These three words were the response to a question on what advice Michael Pollan has for anyone looking to improve their cooking skills. At first I was surprised, but also thought that would be a great answer to the same question as applied to losing fat, getting stronger, and many other health issues.
Pollan was in Portland doing a speaking event in support of his latest book “Cooked”, which on the surface is about cooking but is really about us, and how activities we choose to engage in play a huge part in our health and happiness, or lack of it judging by current statistics on obesity and life satisfaction. He commented that though he writes about slow food, the perspective is askew and that it is us who are too fast, and that by practicing patience and being present when preparing food we will likely enjoy it more, and make more time to do it. Cooking is one activity which encourage good family interaction and result in a healthier diet vis-a-vis eating food that is less likely to contain large amounts of sugar, salt, and fat.
In a world where so few of us are obliged to cook at all anymore, to choose to do so is to lodge a protest against specialization — against the total rationalization of life. Against the infiltration of commercial interests into every last cranny of our lives. To cook for the pleasure of it, to devote a portion of our leisure to it, is to declare our independence from the corporations seeking to organize our every waking moment into yet another occasion for consumption.
If you have ever spent time on fitness-related internet forums you’ve likely come across dozens of questions about what the best exercise is, what’s the best program, what should I do for x issue, should I eat this and not that etc… all of which are legitimate questions but if the person isn’t already practicing those three words in their exercise and nutrition choices than nothing anyone says will make much of a difference.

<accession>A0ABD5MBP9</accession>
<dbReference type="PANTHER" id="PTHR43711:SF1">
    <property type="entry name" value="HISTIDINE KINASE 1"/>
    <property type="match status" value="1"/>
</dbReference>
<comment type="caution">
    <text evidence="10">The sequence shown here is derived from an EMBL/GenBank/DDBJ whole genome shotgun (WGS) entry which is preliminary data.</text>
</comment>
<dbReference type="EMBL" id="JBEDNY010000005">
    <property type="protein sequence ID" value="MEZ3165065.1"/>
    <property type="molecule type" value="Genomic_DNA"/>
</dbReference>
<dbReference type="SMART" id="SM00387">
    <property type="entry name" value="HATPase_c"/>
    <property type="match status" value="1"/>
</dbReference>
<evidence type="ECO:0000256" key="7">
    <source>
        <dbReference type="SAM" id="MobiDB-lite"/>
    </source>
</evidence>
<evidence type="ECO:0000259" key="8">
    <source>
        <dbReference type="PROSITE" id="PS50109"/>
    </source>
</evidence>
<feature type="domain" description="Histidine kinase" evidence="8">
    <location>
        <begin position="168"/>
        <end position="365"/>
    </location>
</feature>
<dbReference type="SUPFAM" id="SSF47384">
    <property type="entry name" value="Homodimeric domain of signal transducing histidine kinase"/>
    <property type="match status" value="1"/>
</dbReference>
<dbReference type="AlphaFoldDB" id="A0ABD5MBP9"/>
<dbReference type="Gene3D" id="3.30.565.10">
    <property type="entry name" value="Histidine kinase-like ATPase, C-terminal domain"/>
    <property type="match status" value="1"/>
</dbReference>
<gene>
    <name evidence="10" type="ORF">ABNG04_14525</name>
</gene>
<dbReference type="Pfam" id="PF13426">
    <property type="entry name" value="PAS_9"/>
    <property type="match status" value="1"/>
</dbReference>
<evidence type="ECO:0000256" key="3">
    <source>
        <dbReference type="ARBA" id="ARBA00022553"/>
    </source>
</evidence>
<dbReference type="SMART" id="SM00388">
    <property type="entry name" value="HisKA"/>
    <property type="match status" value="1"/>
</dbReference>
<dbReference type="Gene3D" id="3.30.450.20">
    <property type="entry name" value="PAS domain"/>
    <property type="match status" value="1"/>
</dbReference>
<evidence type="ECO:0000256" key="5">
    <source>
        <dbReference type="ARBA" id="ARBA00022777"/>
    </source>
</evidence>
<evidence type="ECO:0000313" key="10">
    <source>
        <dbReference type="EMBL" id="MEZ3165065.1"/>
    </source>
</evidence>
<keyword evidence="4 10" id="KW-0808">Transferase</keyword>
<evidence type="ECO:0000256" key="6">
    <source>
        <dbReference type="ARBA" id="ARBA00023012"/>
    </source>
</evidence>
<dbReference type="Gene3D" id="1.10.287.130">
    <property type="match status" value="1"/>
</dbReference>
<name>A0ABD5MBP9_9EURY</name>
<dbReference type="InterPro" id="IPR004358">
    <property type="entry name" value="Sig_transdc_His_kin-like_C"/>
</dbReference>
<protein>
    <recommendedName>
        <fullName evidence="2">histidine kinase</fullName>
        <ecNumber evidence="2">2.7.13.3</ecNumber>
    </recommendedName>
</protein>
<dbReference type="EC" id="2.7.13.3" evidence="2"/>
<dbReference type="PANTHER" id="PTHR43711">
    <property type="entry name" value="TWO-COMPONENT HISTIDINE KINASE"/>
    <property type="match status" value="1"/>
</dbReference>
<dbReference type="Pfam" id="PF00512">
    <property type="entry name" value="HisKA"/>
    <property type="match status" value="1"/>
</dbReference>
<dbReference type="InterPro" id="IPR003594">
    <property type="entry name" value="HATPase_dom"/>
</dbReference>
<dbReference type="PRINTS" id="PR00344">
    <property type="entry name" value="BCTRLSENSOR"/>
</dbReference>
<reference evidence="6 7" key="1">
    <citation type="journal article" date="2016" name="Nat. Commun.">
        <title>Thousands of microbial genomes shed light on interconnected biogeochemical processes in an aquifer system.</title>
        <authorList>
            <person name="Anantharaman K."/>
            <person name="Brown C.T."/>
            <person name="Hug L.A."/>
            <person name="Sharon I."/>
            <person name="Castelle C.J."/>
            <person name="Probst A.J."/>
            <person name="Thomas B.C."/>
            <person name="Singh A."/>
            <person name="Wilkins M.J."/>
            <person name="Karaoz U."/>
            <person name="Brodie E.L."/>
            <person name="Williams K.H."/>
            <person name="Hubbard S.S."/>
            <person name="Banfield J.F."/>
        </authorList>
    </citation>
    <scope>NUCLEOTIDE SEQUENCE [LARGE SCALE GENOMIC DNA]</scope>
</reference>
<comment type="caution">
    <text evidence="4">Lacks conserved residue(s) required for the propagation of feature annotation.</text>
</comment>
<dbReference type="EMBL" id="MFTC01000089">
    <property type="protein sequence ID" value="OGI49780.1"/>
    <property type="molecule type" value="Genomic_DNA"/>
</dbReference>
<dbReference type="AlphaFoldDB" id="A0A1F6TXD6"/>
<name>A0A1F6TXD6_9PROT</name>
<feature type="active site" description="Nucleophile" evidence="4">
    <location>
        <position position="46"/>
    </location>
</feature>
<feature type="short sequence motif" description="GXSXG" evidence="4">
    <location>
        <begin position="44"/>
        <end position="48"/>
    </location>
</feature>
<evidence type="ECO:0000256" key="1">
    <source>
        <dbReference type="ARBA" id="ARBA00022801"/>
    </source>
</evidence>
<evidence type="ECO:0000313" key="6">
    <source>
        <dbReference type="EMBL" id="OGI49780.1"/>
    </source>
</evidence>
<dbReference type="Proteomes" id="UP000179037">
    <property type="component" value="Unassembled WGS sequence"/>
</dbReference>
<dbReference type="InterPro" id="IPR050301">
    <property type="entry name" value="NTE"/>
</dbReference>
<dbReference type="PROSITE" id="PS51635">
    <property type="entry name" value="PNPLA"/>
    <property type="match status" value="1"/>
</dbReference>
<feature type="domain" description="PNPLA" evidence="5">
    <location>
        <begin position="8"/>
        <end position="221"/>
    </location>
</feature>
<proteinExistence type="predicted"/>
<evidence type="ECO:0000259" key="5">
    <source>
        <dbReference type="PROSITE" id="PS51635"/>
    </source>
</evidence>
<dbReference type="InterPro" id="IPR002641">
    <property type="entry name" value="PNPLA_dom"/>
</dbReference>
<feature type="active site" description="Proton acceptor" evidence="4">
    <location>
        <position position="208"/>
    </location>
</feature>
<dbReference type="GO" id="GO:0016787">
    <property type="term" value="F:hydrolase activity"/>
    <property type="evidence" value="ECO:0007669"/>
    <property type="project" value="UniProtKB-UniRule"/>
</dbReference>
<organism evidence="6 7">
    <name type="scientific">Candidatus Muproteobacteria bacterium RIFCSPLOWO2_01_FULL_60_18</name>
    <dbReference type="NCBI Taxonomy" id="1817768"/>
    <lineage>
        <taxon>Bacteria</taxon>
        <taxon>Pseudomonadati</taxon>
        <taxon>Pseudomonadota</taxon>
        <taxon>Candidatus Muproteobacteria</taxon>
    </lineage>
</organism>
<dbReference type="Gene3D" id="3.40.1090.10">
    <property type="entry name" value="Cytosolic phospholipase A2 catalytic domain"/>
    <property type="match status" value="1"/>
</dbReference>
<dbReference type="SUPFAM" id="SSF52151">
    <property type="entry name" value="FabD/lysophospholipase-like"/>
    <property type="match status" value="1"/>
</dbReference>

And not to get all existential on you that goes for life in general right?
I’ve made it a habit to tell those that come to EFL right off the bat that their bad shoulder, stiff back, or extra 30lbs didn’t happen overnight, so it’s going to take some time and effort to make improvements. And yes we have lost some people who’ve read about some awesome 60 day bootcamp but we owe it our members to be honest and give them the best information and guidance we can.
Who doesn’t want to believe that there is some secret out there that once grasped will restore us to perfect health?! Honestly though, don’t we all know thats not really the case? There is no “superfood” nor any super exercise. Pollan advocates a balanced diet but one not restricted by ingredients but with quality in mind, similar to exercise and movement specialists such as PT Gray Cook who advocate developing an enjoyment of a variety of exercise while keeping in mind principles of good movement.
Funny how it’s all connected isn’t it?
If you want to lose weight be aware that it will take time and adjustments to your lifestyle, and you’ll succeed by paying real attention to what you eat and how much of it. Do that long enough and chances are it will work. Patience, presence, practice.
Looking to get stronger or improve your cardio? Make changes in your exercise that accurately reflect these goals and if you really follow it (the goal is to keep the goal the goal, as Dan John always says) you’ll progress. Patience, presence, practice.
One final note, I’ve become more intimately familiar with those three words by having a 3 month old infant daughter, which also explains why this is the first article I’ve written in four months! Patience…patience…
If you want to listen to the discussion with Michael Pollan check it out at Oregon Public Radio.Share